Advies resolutie herroepingsrecht
Lees hieronder het advies omtrent het voorstel van resolutie voor een duurzaam en evenwichtig herroepingsrecht
BeCommerce as an association of the e-commerce sector in Belgium would like to give its views on the parliamentary proposal for a resolution on the evolution towards a sustainable and balanced right of withdrawal in the context of e-commerce which is currently being discussed in the Federal Parliamentary Commission for Economy, Consumer Protection and Digital Agenda.
- A European framework
The right of withdrawal is an essential right defined in the Code of Economic Law and allows the consumer to return purchased products within fourteen days. This right was created to protect consumers. The right of withdrawal also creates confidence in online trade. Therefore, it is our opinion that in no way should an abolition of the right of withdrawal be an issue or should new rules make the right of withdrawal de facto impossible.
It is our opinion that national adjustments to the legislation on the right of withdrawal are not possible. Changes to such essential legislation must be made at European level. Directive 2011/83/EU on consumer rights has harmonised the right of withdrawal in the European market. This directive aimed at maximum harmonisation of the right of withdrawal, as a result of which changes must always originate at the European level.
At European level, consumer law was recently modernised under the New Deal for Consumers. In this, there was never any question of abolishing the 'free' right of withdrawal, nor were any proposals to tighten it.
- The impact of the right of withdrawal
Article VI.51 §1 (2) of the Economic Law Code states that the consumer shall bear the direct costs of returning the goods, unless the company agrees to bear such costs or the company has failed to inform the consumer of this.
Consequently, we believe that the existing right of withdrawal already offers sufficient possibilities to companies to develop their own return policy within the legal framework. The self-determination of companies must be respected. It is up to the company to decide whether to offer free returns or to charge the costs to the consumer. Free returns are very often an important part of the business model of different web shops to position themselves in the market.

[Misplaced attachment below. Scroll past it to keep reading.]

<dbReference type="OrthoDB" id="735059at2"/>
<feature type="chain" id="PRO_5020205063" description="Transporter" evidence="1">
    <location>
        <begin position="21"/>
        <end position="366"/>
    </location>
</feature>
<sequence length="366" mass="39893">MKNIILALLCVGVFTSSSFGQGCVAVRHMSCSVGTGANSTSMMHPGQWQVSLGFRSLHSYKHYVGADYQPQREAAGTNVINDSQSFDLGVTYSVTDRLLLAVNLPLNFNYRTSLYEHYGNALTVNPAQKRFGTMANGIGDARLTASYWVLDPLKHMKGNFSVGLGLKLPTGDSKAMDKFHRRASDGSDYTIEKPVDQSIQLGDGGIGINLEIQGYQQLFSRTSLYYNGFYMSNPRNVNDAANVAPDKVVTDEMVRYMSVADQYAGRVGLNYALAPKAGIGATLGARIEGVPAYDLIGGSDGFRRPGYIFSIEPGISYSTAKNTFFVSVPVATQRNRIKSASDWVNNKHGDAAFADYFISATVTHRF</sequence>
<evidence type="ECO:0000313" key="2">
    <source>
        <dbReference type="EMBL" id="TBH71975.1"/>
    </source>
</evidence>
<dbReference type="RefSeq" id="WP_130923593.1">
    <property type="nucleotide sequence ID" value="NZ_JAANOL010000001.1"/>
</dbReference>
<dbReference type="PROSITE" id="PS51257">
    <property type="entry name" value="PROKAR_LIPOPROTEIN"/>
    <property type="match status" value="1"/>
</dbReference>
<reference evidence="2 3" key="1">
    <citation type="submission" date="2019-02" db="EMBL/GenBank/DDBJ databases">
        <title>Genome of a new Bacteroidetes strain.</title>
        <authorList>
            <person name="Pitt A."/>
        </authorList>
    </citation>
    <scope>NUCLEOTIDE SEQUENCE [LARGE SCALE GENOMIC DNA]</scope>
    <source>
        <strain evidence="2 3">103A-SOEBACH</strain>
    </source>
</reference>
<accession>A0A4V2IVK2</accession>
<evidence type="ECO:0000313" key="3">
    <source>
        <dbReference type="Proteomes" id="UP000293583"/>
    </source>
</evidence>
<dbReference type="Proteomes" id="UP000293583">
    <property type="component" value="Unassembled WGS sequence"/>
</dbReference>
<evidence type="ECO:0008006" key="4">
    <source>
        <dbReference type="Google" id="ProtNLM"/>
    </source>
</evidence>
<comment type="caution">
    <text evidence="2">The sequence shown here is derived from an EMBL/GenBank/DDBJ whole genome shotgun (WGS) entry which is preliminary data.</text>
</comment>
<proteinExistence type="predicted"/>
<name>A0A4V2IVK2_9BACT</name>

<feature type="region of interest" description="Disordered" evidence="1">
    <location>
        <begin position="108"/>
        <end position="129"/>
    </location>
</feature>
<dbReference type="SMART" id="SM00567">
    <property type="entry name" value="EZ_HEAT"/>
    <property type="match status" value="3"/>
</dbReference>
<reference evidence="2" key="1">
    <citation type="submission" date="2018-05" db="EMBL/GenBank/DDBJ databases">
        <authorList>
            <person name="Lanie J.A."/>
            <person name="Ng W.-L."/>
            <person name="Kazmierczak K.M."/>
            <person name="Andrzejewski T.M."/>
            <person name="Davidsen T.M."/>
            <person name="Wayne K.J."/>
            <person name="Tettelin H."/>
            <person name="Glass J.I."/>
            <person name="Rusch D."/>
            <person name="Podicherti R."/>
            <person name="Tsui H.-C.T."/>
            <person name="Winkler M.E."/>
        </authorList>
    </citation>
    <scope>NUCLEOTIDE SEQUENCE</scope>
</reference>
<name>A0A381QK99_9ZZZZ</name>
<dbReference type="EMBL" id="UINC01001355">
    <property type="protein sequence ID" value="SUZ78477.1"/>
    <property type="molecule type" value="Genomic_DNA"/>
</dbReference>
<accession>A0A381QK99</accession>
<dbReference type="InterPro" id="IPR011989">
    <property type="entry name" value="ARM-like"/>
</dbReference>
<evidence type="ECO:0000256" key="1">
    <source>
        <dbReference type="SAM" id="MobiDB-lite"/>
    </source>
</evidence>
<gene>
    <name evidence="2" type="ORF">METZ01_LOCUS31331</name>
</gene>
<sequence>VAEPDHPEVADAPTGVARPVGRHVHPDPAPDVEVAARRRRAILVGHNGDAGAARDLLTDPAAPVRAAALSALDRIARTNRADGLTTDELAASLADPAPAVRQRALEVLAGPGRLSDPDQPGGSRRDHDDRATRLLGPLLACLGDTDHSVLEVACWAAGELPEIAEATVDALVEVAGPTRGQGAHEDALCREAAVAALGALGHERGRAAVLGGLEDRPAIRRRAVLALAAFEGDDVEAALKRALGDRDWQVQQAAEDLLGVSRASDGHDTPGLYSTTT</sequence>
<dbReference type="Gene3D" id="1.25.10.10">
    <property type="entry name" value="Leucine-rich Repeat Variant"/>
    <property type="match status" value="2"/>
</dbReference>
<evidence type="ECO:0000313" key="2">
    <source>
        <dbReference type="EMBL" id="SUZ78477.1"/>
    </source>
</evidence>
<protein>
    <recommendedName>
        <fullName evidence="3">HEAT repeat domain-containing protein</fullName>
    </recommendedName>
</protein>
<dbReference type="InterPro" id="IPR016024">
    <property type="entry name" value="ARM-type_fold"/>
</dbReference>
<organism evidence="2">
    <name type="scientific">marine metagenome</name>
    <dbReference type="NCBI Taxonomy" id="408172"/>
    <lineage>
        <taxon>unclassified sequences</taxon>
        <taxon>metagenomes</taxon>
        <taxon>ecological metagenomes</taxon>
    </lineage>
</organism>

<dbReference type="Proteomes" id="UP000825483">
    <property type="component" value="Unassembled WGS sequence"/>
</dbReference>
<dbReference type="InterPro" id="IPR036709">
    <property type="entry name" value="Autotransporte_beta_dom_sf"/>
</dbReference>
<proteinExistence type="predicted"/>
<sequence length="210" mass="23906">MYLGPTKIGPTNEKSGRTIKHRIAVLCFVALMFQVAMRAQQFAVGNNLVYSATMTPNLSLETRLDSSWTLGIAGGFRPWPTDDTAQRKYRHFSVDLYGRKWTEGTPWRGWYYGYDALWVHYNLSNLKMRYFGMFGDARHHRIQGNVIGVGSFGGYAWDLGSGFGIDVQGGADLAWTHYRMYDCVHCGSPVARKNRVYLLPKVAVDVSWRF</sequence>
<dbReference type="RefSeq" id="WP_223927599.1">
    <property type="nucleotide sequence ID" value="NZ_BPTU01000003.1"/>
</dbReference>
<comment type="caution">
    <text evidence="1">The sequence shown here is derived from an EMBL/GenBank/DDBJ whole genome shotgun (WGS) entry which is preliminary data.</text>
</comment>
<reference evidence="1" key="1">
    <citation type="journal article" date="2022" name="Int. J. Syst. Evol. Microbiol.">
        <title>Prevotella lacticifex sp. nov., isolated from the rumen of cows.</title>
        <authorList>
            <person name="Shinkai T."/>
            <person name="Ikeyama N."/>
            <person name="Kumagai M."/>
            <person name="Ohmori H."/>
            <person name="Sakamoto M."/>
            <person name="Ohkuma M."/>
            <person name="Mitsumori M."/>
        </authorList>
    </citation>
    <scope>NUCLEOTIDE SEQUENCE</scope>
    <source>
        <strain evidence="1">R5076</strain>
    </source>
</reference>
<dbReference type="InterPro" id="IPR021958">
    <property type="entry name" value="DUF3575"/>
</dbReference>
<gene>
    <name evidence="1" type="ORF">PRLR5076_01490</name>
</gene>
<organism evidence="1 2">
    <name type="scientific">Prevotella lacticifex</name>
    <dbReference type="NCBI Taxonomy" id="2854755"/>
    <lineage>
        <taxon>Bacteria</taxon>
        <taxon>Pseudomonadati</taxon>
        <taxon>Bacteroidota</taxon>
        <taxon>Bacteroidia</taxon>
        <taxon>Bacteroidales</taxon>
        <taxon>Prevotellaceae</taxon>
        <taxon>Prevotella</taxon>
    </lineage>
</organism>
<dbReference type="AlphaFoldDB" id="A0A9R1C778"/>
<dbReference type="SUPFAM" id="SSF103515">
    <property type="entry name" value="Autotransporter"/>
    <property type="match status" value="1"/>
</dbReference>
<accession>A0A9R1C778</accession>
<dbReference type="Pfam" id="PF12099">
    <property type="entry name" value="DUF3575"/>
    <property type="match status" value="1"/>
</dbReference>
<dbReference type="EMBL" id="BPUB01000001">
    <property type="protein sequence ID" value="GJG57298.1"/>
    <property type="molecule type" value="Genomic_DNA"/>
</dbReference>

We believe that there are several other possibilities to address the ecological impact and abuses of the right of withdrawal. Of course, we understand that abuses of the right of withdrawal must be tackled in order to protect businesses. Not every consumer uses the right of withdrawal in good faith. When a business chooses to offer a free return policy, it makes itself more vulnerable to abuse of the right of withdrawal.
The e-commerce market also sees these problems and takes initiatives itself. We see an evolution in the business field itself towards a more sustainable way of working when it fits within the business model. A recent example from the fashion sector is Zara, which now charges return costs for Belgium, but allows free returns in the shop.
In addition, we also see in the fashion sector that abuses are tackled by, for example, refusing to return clothes when labels have already been removed from them. These labels are made bigger in order to prevent abuse.
Projects are also launched in our neighbouring countries. In the Netherlands (Thuiswinkel), for example, the return vignette was introduced by the sector itself. The return vignette is a label or sticker that is placed in a conspicuous place on the goods and changes colour when it is removed. When the vignette is removed, a reduction in value will be applied and the customer will not receive a full refund. Thus we return to the original meaning of the right of withdrawal: the right to try on the product or to evaluate it once delivered -and to withdraw your purchase- due to the impossibility of doing so at the time of the purchase.
- The approach to the right of withdrawal
Limiting the number of returns can be achieved in various ways without legally restricting the company in whether or not to offer free returns.
This goes hand in hand with new technologies and innovations. The rationale for the right of withdrawal is found in the fact that the consumer does not have the possibility to check the characteristics and functioning of the goods at the time of purchase. If technologies can provide the consumer with a better picture of the good, returns will also decrease. Digital fitting rooms, 3D avatars, clear size charts are all examples of initiatives that can be taken.
In addition, a switch to sustainable logistics is important. Drop-off points such as in local outlets or lockers where consumers can drop off their goods can address the ecological impact just as well.
We conclude that abolishing the possibility of offering free returns is too far-reaching a restriction on the company's right of self-determination. A European approach is always the benchmark in consumer law. Addressing abuses and the ecological impact of the right of withdrawal is indeed an important issue. We believe the sector has the insights to tackle these issues. New nuances in companies' return policies, new technologies and more sustainable logistics will certainly have a positive impact.